Lynn Fuhler Studio Photo

Lynn Fuhler

What led you to this type of work?
The stepping stones were laid early on, but I didn’t realize where they led.

Growing up, I’d read the morning newspaper while eating breakfast. In particular, I enjoyed the advice columns Dear Abby or Ann Landers and learning how each solved people’s problems.

As a child, my siblings and I were taught service above self. We were encouraged to make things with limited resources. My brothers and I loved building go-carts from wooden orange crates discarded by the local grocery store and racing them on the dirt in our backyard. My mom made beautiful patchwork quilts from fabric scraps from clothes and sewed our Halloween costumes. My dad built a homemade camping trailer from scratch as an inexpensive way for our family to vacation and explore. Later, after he started our family business, we camped closer to home. As a result, my organizing skills were honed, getting everyone and everything to the lake each weekend in an orderly fashion.

As co-editor of our high school yearbook and in college as an organizer of two out-of-state student-run tours, I discovered how much I enjoyed building things from the ground up, including the sales, deployment and delivery.

When not working at my dad’s business and going to school, I volunteered at the Hobie Cat rental at the lake so that I could sail. I enjoyed teaching people the fundamentals of sailing – how to harness the wind and tack and jibe. That lightbulb moment when students grasped the concept was gratifying.

After an internship at the St. Louis Convention and Visitors Bureau and my bachelor’s degree in Transportation, Travel and Tourism in hand from St. Louis University’s Parks College, I headed to the West Coast of Florida. My first job was in destination marketing. I served as the Tourism and Conventions Director of internationally known Clearwater and Clearwater Beach.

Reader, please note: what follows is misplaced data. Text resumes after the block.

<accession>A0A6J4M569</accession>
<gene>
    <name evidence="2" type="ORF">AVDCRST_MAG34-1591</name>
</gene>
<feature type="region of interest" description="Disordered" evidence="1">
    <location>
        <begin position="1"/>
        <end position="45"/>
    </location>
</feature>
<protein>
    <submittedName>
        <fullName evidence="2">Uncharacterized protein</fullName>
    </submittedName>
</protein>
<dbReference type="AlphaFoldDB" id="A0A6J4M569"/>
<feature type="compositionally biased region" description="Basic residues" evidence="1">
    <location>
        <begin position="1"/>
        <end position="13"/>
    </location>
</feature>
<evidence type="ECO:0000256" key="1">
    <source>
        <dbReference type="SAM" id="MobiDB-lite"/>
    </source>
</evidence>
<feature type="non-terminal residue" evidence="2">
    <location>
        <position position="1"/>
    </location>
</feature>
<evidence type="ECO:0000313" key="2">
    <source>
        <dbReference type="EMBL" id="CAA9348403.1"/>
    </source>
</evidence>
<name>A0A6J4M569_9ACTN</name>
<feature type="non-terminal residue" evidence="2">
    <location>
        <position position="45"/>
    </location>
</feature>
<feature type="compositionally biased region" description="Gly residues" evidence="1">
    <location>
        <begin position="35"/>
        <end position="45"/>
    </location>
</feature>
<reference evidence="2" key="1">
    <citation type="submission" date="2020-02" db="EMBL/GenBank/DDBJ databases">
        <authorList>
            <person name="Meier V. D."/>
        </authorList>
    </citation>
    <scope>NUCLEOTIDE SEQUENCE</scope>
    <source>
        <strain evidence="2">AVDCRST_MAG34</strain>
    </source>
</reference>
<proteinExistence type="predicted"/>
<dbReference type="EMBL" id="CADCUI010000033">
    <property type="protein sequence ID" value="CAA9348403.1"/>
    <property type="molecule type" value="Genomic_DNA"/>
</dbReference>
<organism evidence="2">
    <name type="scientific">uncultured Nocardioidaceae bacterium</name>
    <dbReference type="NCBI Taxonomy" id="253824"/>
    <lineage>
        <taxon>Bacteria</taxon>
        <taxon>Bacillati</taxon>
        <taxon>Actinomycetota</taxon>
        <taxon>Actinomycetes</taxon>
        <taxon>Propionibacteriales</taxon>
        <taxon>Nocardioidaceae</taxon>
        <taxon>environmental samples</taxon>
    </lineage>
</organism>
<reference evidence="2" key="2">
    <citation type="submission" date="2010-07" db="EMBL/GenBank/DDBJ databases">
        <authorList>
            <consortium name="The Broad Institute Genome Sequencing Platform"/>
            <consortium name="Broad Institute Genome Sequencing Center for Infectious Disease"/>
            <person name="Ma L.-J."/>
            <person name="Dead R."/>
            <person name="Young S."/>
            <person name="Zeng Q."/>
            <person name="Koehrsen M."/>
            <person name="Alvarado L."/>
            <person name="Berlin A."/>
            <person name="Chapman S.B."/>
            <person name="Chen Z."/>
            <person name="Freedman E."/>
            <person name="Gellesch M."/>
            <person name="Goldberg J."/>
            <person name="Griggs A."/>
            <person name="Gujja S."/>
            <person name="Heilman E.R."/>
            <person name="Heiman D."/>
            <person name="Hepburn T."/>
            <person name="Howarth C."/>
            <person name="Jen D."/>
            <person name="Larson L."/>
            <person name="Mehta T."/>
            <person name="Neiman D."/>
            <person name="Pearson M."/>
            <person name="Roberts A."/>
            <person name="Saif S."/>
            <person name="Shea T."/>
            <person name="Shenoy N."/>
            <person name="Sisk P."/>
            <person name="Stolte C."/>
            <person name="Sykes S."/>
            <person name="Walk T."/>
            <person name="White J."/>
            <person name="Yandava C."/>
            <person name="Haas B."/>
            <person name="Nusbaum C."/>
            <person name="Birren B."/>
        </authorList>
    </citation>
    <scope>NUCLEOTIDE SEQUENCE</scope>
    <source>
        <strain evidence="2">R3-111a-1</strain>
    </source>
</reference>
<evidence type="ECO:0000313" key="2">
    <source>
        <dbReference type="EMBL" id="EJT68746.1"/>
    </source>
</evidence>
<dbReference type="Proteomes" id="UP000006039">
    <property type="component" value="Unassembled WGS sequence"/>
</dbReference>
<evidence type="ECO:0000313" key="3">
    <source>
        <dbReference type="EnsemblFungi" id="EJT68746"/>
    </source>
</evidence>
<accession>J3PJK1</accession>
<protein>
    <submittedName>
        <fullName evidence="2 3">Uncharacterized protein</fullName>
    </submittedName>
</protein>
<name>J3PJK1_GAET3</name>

Early on, I learned to raise my hand to volunteer, and over the years, I served on community boards and coordinated community projects. With every organization I’ve led or been involved in, I soaked in as much knowledge as possible and positively impacted each other well beyond my assigned role. Nonprofits, government and established and startup businesses are woven into the fabric of every community. By helping each, the quality of life is uplifted for all.

What do you enjoy doing when you’re not working?
I explore, hike, take photos, go zip-lining, visit museums, waterfalls, historic sites, state and national parks, cities and small downtowns, and do yard work. I enjoy the U.S. National Whitewater Center in Charlotte, N.C., because it offers many adventure opportunities. I’m a streamer, so I thrive on TV series and movie marathons. I love to read biographies, too.

What did you do during the pandemic?
I learned how to cook, practiced conversational French, wrote short stories about my parents and began writing my book on board leadership. I don’t think I’ve made a dent in the to-do list I created in March 2020.

What are your pet peeves?
People who drive slowly in the left lane (while talking on a cell phone) top the list.

Tell us about your family.